Commercial real estate during a pandemic

Different areas of commercial real estate continue to hold mostly steady through COVID-19 pandemic

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Although the Clark County area continues to experience high levels of unemployment and other economic issues during the current COVID-19 pandemic, the real estate market – both commercial and residential – continues to be at somewhat of an all-time high.

“Now commercial real estate encompasses the office market, the retail market, the industrial market and the multi-family market, and each of those are experiencing this pandemic a little differently,” said Adam Roselli, vice president/managing broker with Fuller Group Commercial Real Estate Services.

Roselli, who spends most of his time as a real estate expert in the commercial office market, said that the office market is actually doing relatively well, especially considering the current climate.

“Certainly a lot of us would say, ‘how does that make sense?’ with a majority of our working population working from home,” Roselli said. “And the answer, at least at this point, is people are in the middle of leases but aren’t failing as a business, so are not in a position of default or in a place where they want to give up their leases/spaces. Additionally, even those who have leases that are up for renewal, many of them don’t know what the long-term consequence of this event is going to have on the market and what the office situation is going to look like in the future.”

Roselli said some companies have indicated they will end up downsizing significantly because people are going to be more inclined to work from home. However, others have indicated their company is going to need more space because crowded cubicle life is not conducive to a healthy work environment. There are still others, Roselli said, who don’t anticipate much of a change because they will increase the flexibility for their employees to work from home when they can but still want a home base, and will want some functions to return to return to the office environment when it’s safe to do so.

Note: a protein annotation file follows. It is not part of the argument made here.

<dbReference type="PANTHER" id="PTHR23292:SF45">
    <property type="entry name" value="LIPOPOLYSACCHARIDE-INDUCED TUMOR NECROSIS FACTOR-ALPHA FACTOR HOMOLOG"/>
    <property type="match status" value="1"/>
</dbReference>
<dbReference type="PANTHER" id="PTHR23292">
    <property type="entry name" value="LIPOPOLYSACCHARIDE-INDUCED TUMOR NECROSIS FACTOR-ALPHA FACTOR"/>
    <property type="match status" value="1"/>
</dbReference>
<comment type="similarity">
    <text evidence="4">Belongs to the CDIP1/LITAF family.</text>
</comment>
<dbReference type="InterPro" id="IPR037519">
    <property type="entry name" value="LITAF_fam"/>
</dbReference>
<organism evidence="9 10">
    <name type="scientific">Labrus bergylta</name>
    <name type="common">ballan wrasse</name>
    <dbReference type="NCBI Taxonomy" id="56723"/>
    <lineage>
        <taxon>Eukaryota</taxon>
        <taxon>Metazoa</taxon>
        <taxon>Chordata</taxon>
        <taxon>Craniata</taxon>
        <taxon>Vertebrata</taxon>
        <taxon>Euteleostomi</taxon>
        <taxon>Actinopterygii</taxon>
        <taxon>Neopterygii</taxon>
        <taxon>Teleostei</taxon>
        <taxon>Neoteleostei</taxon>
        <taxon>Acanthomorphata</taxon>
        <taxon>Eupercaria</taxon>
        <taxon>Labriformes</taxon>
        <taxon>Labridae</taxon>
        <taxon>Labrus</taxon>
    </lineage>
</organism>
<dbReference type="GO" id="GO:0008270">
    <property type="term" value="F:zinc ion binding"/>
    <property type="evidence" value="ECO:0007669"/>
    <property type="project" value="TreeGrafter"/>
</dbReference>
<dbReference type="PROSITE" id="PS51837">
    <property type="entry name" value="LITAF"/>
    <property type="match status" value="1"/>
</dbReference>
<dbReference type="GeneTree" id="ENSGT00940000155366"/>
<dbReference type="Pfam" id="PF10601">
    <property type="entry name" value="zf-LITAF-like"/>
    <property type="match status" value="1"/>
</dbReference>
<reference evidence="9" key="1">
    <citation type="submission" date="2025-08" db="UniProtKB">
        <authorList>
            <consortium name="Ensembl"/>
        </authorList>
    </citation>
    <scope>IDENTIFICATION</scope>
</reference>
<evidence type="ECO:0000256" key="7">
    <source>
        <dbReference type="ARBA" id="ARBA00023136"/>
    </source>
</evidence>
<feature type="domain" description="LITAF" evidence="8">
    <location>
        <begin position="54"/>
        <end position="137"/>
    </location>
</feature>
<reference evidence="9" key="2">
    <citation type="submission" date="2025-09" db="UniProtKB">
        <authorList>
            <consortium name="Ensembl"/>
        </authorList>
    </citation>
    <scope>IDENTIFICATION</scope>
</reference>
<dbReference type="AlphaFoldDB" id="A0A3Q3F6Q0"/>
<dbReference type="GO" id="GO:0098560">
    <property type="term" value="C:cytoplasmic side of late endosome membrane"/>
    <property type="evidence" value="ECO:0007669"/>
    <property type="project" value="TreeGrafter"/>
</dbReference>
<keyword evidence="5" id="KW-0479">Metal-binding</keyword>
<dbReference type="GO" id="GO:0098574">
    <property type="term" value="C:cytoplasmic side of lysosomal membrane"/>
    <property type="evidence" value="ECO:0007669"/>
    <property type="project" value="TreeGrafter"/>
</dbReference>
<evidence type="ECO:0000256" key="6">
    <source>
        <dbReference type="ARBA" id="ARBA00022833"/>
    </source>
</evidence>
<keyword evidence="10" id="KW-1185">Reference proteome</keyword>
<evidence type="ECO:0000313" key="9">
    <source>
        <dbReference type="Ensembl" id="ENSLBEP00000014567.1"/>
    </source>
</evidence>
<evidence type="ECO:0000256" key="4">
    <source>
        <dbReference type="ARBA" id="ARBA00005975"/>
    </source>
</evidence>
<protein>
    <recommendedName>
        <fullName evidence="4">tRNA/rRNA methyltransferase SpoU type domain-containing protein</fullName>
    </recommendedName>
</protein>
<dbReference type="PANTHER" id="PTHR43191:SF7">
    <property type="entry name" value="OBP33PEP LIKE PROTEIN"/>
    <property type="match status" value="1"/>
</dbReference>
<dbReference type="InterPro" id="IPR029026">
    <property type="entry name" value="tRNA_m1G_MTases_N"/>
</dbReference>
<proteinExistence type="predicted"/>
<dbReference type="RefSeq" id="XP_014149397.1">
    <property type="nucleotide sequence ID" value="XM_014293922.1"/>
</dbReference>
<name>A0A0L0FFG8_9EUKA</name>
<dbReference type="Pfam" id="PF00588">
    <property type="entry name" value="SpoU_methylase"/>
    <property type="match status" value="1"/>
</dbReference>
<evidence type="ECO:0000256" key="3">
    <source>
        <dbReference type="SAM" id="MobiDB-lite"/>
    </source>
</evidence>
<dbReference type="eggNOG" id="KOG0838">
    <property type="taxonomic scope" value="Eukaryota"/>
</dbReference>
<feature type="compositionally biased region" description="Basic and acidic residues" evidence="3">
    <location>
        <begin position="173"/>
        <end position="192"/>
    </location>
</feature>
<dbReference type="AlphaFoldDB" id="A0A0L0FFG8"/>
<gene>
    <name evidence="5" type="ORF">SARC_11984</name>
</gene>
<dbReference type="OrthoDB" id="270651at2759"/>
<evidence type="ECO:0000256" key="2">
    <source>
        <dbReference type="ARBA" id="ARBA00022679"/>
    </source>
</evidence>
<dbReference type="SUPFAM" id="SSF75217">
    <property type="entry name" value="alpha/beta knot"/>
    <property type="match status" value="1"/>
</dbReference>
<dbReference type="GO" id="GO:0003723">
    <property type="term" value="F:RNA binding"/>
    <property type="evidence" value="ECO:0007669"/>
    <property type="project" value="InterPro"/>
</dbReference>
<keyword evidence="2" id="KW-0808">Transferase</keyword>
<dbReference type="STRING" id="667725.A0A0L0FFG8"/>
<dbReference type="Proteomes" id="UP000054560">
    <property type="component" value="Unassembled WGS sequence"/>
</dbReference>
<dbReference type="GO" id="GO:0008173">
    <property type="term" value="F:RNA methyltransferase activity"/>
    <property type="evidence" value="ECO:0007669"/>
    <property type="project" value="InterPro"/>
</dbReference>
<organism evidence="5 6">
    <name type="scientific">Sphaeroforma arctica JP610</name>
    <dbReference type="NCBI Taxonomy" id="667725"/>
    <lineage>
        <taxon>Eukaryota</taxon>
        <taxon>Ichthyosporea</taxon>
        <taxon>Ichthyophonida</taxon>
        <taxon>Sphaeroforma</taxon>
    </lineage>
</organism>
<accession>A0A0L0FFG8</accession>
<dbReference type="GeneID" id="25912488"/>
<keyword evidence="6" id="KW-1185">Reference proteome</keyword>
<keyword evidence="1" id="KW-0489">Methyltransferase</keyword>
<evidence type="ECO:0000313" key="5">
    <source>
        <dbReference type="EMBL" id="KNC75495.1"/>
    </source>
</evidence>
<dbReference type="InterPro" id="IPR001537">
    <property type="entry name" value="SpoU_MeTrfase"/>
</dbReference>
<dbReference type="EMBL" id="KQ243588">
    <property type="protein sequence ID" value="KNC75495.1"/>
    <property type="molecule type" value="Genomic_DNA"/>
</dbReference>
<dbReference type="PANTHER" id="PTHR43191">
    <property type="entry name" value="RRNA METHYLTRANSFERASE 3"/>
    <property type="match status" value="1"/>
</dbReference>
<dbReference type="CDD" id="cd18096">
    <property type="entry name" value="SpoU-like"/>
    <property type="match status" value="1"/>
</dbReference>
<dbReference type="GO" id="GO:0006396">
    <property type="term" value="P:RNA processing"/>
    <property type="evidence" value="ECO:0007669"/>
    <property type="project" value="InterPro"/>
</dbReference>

“So with such, office vacancy rates are just about the same as what they were prior to this whole COVID mess,” Roselli said. “There have been winners and losers as with any major economic event. Losers in this environment are businesses that haven’t been able to generate their same income in the pandemic (general office space for a hotel management company or a chiropractor not able to see patients as local examples) but there have also been winners expanding in this pandemic (technology company focused on computer-based continuing education, logistics company with a major PPE contract, construction company with government contracts for infrastructure work, etc.).”

Roselli said he has also been seeing more businesses looking to potentially get out of downtown Portland or Multnomah County, which even further increases activity in the local Southwest Washington market. Because of this, Roselli said, businesses should not expect to see a significant drop in rental rates or a drastic increase in concessions. He also said many landlords are being flexible with free rent on the front end or with language that defers rental due to the back end of the term should the governor shut down nonessential businesses again.